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Brian Meehan launches racing club for 2020's Flat season - the horse has been chosen but not his name

03-03-2020

Manton trainer Brian Meehan is launching a new syndicate in the form of a racing club for the new Flat season and on Saturday (February 29) members and potential members were at a special open day to see the chosen, unnamed two-year old.

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Newbury's Mencap meeting: Pipe ponders Cheltenham targets for Brinkley and Richard Johnson's winning again

01-03-2020 Emma Blackburn

David Pipe is eyeing potential Cheltenham Festival targets for Brinkley after the five-year-old Martaline gelding produced an eye-catching performance in landing the West Berkshire Mencap “National Hunt” Novices’ Handicap Hurdle at Newbury on Friday (February 28).

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Devizes eventer Coral Keen to wear the British flag in first team call up  

Coral Keen with Derby Coral Keen with Derby Wiltshire event rider Coral Keen has been asked to compete for Great Britain next week (September 24-27) in the CICO3* competition at Waregem in Belgium as part of the British Nations Cup team - and she is really looking forward to the challenge.

It will be the first time the 28-year-old from Devizes has worn the British flag when she partners her 11-year-old gelding Wellshead Fare Opposition - known as Derby -  with whom she achieved a top 20 placing at Luhmuhlen and finished in twelfth place in the CIC3* at Hartpury.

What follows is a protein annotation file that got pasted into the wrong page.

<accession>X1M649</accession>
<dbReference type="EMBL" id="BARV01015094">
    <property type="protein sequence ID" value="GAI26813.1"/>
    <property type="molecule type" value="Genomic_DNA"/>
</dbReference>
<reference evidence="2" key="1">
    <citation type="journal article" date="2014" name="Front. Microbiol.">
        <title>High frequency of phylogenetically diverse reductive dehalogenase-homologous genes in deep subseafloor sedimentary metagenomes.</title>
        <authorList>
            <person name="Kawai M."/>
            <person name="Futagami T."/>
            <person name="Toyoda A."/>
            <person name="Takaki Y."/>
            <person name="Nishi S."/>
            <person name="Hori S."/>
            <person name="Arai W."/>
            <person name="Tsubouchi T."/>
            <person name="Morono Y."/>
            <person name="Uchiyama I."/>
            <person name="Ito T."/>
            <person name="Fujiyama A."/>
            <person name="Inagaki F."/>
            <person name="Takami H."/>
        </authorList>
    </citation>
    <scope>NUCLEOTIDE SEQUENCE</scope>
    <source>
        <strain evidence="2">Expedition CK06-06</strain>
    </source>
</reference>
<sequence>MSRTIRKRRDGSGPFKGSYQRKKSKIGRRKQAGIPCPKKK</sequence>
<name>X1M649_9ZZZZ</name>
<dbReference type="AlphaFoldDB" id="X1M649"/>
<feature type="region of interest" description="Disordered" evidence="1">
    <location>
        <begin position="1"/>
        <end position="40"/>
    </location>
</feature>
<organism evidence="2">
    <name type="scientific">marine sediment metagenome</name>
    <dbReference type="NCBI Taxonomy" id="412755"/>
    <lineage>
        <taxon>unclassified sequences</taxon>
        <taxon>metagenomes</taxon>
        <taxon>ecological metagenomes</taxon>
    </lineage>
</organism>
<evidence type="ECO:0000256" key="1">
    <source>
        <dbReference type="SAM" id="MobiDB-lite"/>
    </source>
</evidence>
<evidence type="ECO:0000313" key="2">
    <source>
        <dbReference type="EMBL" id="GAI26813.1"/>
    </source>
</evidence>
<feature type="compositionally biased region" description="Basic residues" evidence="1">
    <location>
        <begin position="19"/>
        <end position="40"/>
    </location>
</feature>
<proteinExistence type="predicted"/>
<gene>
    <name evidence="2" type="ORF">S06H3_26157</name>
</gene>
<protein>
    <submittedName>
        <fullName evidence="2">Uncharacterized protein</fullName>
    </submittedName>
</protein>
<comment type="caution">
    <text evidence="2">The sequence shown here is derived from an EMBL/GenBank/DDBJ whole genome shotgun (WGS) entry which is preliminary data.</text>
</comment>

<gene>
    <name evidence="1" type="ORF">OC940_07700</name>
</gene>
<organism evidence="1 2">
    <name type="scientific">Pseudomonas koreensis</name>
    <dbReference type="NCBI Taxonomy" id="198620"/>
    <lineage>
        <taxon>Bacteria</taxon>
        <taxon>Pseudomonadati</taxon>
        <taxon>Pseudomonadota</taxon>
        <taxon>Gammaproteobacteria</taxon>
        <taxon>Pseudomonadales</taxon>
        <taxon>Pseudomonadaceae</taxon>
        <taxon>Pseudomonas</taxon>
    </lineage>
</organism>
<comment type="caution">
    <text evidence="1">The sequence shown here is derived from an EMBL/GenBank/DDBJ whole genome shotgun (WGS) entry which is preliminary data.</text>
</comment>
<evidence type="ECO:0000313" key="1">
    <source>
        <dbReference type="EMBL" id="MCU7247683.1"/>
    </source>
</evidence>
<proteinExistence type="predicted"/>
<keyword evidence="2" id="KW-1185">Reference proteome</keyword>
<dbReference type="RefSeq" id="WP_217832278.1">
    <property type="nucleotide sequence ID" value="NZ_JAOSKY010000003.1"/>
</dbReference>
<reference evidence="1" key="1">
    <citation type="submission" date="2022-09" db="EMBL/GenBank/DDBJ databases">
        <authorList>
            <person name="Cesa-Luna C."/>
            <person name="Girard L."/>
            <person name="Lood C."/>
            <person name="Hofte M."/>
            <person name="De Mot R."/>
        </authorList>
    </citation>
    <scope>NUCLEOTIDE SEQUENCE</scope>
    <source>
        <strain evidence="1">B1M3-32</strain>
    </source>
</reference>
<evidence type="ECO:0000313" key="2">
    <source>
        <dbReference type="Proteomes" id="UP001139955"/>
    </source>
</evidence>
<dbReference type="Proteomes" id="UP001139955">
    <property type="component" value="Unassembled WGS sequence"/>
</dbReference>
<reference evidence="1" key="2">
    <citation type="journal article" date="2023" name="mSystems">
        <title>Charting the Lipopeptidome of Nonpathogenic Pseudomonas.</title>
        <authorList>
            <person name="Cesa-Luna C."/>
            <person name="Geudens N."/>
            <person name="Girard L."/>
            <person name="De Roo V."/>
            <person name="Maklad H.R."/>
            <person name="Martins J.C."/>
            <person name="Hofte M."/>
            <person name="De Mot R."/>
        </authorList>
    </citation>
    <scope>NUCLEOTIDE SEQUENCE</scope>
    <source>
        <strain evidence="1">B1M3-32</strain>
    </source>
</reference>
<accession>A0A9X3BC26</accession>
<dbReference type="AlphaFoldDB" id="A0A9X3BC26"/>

After disappointment at the Land Rover Burghley Horse Trials held earlier this month in Lincolnshire, where she was unseated at the Cottesmore Leap, the call up has come as a welcome tonic: “It just proves that every cloud has a silver lining. Derby was going so well at Burghley, jumping all the technical combinations beautifully."

"We came to the Cottesmore Leap on the wrong stride and he hit the back bar, catapulting me out of the saddle. We had to have a cross-country training session with team selector Yogi Breisner, just to check Derby was a hundred per cent and hadn’t lost any confidence. But he was raring to go and as full of himself as ever and I’m so pleased to have been given this opportunity."  


Coral has brought Derby on since he was a four-year-old, progressing him through the ranks from BE100 level up to four star, which is the highest eventing level any horse and rider combination can compete at.  Coral is based at Little Cheverell - south of Devizes.